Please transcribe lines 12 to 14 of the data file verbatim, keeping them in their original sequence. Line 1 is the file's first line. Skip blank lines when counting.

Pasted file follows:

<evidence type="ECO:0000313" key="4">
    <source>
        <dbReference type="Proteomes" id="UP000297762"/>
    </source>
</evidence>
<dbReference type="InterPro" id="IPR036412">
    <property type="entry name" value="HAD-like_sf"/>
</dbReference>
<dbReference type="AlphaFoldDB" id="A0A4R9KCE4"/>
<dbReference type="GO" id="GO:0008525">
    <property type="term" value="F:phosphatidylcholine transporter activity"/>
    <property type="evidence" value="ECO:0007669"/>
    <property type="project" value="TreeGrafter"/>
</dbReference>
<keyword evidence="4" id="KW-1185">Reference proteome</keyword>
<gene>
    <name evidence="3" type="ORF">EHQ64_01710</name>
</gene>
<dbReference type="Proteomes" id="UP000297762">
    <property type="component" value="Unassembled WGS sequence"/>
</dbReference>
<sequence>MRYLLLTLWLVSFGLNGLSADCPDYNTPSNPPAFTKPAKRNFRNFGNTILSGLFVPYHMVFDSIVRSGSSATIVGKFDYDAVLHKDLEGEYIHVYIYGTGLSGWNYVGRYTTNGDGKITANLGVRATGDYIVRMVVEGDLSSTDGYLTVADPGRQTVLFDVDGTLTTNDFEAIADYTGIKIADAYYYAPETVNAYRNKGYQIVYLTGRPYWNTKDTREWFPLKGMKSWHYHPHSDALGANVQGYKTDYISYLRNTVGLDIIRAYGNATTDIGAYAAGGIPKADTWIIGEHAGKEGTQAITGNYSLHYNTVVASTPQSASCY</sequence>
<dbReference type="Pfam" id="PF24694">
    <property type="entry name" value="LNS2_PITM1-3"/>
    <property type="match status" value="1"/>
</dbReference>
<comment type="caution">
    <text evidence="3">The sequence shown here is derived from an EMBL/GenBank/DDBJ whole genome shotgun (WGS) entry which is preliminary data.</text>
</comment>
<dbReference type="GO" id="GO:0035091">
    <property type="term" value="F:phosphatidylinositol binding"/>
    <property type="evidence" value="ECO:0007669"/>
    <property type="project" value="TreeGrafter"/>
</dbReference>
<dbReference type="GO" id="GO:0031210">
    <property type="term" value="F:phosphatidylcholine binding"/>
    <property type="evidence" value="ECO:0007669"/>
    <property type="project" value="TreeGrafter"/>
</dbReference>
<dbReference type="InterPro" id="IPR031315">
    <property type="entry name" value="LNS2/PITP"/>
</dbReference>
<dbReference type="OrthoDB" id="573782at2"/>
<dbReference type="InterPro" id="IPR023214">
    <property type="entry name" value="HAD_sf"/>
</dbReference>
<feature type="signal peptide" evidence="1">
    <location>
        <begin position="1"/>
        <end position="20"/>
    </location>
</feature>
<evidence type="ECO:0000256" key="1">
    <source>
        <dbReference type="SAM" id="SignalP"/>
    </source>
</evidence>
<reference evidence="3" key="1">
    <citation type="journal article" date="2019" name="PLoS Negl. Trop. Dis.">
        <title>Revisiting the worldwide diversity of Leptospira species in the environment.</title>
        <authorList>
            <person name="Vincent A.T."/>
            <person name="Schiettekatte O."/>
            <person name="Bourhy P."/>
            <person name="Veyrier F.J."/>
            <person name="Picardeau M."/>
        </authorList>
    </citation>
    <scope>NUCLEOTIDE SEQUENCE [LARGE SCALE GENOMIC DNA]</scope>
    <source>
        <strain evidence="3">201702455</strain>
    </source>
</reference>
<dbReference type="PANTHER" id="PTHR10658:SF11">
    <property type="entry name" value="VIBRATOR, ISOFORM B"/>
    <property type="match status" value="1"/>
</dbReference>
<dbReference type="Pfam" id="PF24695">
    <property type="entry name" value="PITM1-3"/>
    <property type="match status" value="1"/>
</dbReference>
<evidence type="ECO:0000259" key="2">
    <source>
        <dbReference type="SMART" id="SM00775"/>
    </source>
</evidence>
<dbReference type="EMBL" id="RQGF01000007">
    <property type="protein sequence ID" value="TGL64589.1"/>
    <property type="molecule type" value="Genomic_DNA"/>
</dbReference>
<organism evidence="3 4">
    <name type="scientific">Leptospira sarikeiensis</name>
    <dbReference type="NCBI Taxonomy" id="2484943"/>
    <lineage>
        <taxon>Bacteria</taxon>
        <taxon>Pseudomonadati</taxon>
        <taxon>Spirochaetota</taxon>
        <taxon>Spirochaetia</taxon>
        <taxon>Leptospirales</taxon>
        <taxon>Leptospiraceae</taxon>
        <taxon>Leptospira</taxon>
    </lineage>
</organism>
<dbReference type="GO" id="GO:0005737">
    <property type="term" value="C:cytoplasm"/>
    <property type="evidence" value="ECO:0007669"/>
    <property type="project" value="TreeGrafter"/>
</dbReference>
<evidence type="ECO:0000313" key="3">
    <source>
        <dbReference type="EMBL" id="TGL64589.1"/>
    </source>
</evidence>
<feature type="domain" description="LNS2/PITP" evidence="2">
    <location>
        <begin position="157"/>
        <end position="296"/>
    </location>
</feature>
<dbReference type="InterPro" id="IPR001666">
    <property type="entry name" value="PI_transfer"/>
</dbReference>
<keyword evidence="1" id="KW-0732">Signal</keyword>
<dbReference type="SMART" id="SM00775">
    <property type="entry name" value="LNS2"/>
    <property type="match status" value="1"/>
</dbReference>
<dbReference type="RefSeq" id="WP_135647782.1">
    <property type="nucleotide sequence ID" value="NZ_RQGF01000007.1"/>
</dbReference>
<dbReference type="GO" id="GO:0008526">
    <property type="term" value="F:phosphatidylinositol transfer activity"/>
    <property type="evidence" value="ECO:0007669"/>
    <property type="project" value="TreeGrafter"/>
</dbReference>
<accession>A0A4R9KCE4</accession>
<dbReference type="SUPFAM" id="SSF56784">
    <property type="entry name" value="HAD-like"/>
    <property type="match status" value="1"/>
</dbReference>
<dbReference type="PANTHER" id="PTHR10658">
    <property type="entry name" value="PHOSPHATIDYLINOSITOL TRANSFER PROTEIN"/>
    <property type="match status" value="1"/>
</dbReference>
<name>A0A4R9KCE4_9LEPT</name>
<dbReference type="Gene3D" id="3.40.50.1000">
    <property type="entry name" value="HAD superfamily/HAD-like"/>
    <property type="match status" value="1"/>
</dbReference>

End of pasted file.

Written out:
    <property type="evidence" value="ECO:0007669"/>
    <property type="project" value="TreeGrafter"/>
</dbReference>